Ehibhikshuka, Ehibhikṣukā: 2 definitions
Ehibhikshuka means something in Hinduism, Sanskrit. If you want to know the exact meaning, history, etymology or English translation of this term then check out the descriptions on this page. Add your comment or reference to a book if you want to contribute to this summary article.
The Sanskrit term Ehibhikṣukā can be transliterated into English as Ehibhiksuka or Ehibhikshuka, using the IAST transliteration scheme (?).
Languages of India and abroad
Sanskrit-English dictionarySource: Cologne Digital Sanskrit Dictionaries: Edgerton Buddhist Hybrid Sanskrit Dictionary
Ehibhikṣukā (एहिभिक्षुका).—the act or formula of ordination as monk by pronouncing the words beginning ehi bhikṣu (bhikṣo; Pali ehi bhikkhu; or pl. bhikṣavo); one of the four forms of upasaṃpad(ā), q.v.: ehibhikṣukāya (inst.) upasaṃpadā Mv i.2.15; often followed by the words of the formula, in Mv regularly ehibhikṣukāye (or °ya, inst.) ābhāṣe (3 sg. aor; rarely abhibhāṣe, iii.379.13), or ābhāṣṭo, °ṭā (ppp., subject the initiates): ehi bhikṣu (sometimes followed by the name, as Upāli iii.180.12; or pl. etha bhikṣavo) cara (caratha) tathāgate brahmacaryaṃ Mv ii.234.2 (read etha for Senart's em. ehatha); iii.65.2; 92.7; 180.12; 181.3; 379.13; 413.10; in Divy 48.18; 281.22; 341.27; 558.18 ehibhikṣukayā ābhāṣitaḥ (or °tāḥ; 341.27 mss. ābhāṣya, ger.) ehi bhikṣo cara (eta bhikṣavaś carata) brahmacaryaṃ (omitting tathāgate); also used without quotation of the formula, the instr. °kāye or °kāya (in Mv; °kayā Divy and Av) being followed by ppp. pravrājito (°taḥ, or °tā = °tāḥ; Mv adds upasaṃpādito or °tā = °tāḥ) Mv iii. 376.14; 401.16; 430.14; Divy 463.25; Av ii.113.5; (ayaṃ ca me) caramo bhaviṣyati sākṣāc-chrāvakāṇām ehibhik- ṣukayā pravrajitānām (non-caus.),…of disciples who have become monks through (my saying) the ehibhikṣukā formula, Av i.230.16.Source: Cologne Digital Sanskrit Dictionaries: Monier-Williams Sanskrit-English Dictionary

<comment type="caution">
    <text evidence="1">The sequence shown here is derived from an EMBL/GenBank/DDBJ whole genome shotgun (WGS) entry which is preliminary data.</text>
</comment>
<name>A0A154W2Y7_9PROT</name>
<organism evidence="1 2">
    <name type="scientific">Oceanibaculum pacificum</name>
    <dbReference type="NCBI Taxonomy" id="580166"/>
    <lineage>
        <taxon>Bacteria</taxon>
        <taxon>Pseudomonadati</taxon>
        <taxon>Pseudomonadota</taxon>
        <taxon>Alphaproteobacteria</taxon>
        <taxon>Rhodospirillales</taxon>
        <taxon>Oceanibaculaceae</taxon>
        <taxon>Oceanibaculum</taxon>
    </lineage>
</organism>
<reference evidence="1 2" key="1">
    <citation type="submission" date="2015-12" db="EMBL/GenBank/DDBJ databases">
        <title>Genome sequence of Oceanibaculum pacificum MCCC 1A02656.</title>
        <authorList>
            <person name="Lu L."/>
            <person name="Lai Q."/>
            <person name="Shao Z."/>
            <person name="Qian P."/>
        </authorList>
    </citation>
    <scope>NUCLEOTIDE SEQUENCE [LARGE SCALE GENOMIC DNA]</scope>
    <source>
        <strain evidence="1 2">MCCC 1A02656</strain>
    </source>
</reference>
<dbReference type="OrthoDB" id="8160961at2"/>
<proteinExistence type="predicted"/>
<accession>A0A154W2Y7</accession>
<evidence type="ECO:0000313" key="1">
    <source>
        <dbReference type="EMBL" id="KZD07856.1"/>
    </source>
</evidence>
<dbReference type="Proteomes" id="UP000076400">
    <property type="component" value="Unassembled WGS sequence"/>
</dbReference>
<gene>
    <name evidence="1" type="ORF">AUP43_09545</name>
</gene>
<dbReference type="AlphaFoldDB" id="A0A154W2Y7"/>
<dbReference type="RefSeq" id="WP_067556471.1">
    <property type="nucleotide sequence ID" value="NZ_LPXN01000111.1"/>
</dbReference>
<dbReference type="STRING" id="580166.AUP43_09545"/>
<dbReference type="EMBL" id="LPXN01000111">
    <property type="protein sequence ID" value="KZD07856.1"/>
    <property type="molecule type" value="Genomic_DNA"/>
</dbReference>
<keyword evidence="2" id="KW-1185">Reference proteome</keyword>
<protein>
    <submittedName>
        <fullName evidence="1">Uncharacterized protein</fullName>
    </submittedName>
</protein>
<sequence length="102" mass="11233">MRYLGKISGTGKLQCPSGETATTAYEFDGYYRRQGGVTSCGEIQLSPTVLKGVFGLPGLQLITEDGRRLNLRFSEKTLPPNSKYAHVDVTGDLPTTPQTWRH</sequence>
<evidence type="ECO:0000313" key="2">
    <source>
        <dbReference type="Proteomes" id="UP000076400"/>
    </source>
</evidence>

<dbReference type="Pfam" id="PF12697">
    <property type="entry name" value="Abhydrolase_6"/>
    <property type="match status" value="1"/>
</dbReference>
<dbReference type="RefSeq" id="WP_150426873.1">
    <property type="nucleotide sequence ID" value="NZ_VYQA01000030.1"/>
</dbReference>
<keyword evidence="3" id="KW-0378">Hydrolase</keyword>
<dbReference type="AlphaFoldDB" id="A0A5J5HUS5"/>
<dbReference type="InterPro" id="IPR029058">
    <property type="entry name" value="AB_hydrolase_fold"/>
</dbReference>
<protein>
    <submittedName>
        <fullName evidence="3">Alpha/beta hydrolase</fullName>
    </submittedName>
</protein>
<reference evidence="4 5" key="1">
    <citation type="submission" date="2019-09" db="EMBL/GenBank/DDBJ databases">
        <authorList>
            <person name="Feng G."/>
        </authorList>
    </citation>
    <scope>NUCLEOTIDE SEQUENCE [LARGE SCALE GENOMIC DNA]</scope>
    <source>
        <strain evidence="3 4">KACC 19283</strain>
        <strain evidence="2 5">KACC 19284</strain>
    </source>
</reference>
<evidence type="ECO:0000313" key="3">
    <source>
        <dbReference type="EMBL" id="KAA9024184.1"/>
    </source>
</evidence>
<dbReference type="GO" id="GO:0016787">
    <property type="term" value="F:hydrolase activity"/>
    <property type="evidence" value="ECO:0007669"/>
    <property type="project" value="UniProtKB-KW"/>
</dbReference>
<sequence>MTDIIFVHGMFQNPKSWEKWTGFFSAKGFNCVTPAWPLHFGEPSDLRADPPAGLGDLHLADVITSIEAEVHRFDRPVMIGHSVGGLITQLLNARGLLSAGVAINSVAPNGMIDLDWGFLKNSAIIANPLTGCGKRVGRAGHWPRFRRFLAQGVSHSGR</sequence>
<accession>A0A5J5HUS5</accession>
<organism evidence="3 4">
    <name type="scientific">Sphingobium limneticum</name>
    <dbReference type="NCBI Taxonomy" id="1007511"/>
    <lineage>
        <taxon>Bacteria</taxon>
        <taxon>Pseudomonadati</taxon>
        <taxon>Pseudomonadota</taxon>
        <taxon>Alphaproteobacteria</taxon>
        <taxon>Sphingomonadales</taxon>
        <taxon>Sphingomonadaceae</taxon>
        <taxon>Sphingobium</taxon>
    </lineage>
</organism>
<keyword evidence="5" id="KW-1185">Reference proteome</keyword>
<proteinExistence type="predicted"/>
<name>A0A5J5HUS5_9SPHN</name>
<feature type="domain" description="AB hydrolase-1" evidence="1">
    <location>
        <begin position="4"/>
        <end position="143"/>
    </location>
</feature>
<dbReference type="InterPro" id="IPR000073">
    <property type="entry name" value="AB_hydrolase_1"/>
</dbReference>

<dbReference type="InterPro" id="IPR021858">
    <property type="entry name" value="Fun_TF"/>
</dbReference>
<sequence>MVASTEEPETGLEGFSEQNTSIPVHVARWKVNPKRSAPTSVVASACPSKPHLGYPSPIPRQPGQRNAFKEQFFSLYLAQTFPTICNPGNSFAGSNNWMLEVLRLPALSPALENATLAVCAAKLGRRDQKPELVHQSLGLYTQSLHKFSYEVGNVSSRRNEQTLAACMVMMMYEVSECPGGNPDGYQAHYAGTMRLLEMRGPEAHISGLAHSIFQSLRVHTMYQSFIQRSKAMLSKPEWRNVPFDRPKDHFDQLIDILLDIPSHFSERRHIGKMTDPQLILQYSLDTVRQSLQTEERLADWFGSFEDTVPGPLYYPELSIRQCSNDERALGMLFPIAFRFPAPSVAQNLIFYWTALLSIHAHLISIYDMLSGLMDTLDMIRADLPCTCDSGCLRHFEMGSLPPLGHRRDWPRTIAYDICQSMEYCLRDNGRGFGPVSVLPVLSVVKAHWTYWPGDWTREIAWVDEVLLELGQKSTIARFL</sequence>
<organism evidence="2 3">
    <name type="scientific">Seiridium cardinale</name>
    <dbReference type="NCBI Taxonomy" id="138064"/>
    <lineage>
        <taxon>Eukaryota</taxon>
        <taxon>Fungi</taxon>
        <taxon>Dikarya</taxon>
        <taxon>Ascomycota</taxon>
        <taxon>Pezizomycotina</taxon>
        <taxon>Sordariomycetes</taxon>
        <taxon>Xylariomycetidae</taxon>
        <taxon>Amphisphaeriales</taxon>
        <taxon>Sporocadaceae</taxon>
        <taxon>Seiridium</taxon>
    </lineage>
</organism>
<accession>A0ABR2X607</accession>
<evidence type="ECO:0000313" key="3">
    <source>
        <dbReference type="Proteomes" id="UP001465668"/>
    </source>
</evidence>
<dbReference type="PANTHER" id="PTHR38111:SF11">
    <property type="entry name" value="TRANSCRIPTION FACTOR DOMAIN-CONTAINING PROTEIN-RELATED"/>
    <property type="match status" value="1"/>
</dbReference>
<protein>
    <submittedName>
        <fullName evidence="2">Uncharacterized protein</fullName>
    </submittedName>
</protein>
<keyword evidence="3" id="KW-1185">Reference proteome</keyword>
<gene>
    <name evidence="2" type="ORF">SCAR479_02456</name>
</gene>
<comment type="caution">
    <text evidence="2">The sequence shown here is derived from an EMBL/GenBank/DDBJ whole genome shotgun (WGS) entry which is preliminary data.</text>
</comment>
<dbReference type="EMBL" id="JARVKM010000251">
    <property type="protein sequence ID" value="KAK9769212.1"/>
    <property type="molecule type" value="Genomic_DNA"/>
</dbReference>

Ehibhikṣukā (एहिभिक्षुका):—[from ehi] f. the call ehi bhikṣo, ‘come, monk!’, [Divyāvadāna]
Sanskrit, also spelled संस्कृतम् (saṃskṛtam), is an ancient language of India commonly seen as the grandmother of the Indo-European language family. Closely allied with Prakrit and Pali, Sanskrit is more exhaustive in both grammar and terms and has the most extensive collection of literature in the world, greatly surpassing its sister-languages Greek and Latin.
See also (Relevant definitions)
Search found 1 books and stories containing Ehibhikshuka, Ehibhikṣukā, Ehibhiksuka; (plurals include: Ehibhikshukas, Ehibhikṣukās, Ehibhiksukas). You can also click to the full overview containing English textual excerpts. Below are direct links for the most relevant articles:
Maha Prajnaparamita Sastra (by Gelongma Karma Migme Chödrön)
The Udaya-sutta and the Sundarika-sutta < [III. Recollection of the community (saṃgānusmṛti)]
Appendix 3 - Arhathood of Śāriputra (Upatiṣya) and Maudgalyāyana < [Chapter LI - Seeing all the Buddha Fields]
Appendix 4 - The legend of Madhuvāsiṣṭha (Madhu-Vāsiṣṭha) < [Chapter XLI - The Eighteen Special Attributes of the Buddha]